“If I can say anything to you, it is to invite you to look deeply and recognize the real enemy. The enemy is not a person. That enemy is a way of thinking that has brought a lot of suffering for everyone.”
– Thich Nhat Hanh
Anything negative — is not from a person.
Radical thinking? It shouldn’t be. If we view the enemy as simply a thought and not a person, we depersonalize it. It’s temporary, changeable. And we allow the person to grow beyond it, rather than be it.
We can then eliminate personal offense, and work constructively towards a solution.
Look at the Why
If something seems to be negative, we can encourage ourselves to look at “the why.” Why might someone think, or take action, in this way? This offers us an opportunity to develop empathy. Perhaps this person—let’s call her Jeanine—came from a difficult circumstance or has been hurt.
It’s not Jeanine who is “bad,” but the experiences which occurred in her life which impacted her. It’s those events that led to the thinking and action behind negativity.
So Jeanine’s identity is not “Prejudice”, “Anger” or “Hurt”:
The most beautiful thing about this is the following.
She can change.
Allow her to do so. Wouldn’t we all wish to be forgiven for a past action?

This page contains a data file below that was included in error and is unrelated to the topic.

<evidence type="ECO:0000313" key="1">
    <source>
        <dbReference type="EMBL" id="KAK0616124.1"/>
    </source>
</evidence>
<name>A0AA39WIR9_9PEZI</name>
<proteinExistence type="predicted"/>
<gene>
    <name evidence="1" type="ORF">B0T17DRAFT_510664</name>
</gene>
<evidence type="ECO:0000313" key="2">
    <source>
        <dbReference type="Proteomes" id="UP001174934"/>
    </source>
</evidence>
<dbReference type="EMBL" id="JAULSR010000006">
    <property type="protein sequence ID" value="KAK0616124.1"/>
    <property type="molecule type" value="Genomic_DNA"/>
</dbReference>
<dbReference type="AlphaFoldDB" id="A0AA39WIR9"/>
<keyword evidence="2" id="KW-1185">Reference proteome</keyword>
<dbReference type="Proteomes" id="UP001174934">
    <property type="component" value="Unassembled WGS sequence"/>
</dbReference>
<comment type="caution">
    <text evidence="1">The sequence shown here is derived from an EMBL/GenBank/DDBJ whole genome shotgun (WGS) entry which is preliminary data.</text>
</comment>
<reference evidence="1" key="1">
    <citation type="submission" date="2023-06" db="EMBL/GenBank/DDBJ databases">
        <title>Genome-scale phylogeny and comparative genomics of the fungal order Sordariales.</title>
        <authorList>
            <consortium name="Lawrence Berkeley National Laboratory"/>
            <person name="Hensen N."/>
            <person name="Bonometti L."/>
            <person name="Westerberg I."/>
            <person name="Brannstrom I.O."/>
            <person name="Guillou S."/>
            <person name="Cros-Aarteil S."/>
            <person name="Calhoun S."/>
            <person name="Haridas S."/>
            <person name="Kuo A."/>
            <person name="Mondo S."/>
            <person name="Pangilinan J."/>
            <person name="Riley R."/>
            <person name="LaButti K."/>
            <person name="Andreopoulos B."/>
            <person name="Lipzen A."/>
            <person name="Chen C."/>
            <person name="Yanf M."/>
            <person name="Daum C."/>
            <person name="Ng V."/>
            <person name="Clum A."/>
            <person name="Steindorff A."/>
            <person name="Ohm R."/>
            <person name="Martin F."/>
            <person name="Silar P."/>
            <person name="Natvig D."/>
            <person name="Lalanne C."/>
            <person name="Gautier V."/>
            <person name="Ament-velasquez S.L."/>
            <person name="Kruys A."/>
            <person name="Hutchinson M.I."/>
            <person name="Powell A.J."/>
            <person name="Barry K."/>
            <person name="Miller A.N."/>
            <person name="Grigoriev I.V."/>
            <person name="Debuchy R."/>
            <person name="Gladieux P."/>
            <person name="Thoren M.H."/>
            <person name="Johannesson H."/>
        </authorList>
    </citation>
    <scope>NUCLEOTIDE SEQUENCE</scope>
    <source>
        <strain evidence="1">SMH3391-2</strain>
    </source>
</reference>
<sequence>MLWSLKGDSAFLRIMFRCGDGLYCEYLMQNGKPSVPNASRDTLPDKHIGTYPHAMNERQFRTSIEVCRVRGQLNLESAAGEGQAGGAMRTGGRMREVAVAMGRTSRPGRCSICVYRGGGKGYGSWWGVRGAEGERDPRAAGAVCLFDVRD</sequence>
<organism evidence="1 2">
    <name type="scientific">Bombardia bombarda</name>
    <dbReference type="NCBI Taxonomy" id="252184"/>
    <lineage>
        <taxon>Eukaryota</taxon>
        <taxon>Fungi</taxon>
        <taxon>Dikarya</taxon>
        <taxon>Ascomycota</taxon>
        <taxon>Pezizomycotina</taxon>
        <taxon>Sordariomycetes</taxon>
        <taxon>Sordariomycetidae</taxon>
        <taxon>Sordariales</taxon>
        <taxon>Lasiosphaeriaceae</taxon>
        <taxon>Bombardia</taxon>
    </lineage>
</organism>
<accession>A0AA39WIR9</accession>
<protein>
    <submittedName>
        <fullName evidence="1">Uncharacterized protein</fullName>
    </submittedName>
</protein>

Thich Nhat Hanh is a Buddhist monk and Zen master. He is a well-known poet, writer and peace activist. A native of Vietnam, during the Vietnam War he helped found the “engaged Buddhism” movement, combining the contemplative practice of the monastery with active ministry to victims of the conflict. He founded the School of Youth Social Service, a Buddhist University, a publishing house, and a Vietnamese peace activist magazine.
During a trip to the United States, Thich Nhat Hanh persuaded Martin Luther King, Jr. to publicly oppose the Vietnam War; King subsequently nominated him for a Nobel Peace Prize. Thich Nhat Hanh led the Buddhist delegation to the Paris Peace Talks.
Thich Nhat Hanh is the author of more than 85 books on mindfulness and peace. He founded the Plum Village community in France, a Buddhist community in exile. He continues to live and work at the Plum Village, and leads retreats worldwide on “the art of mindful living.”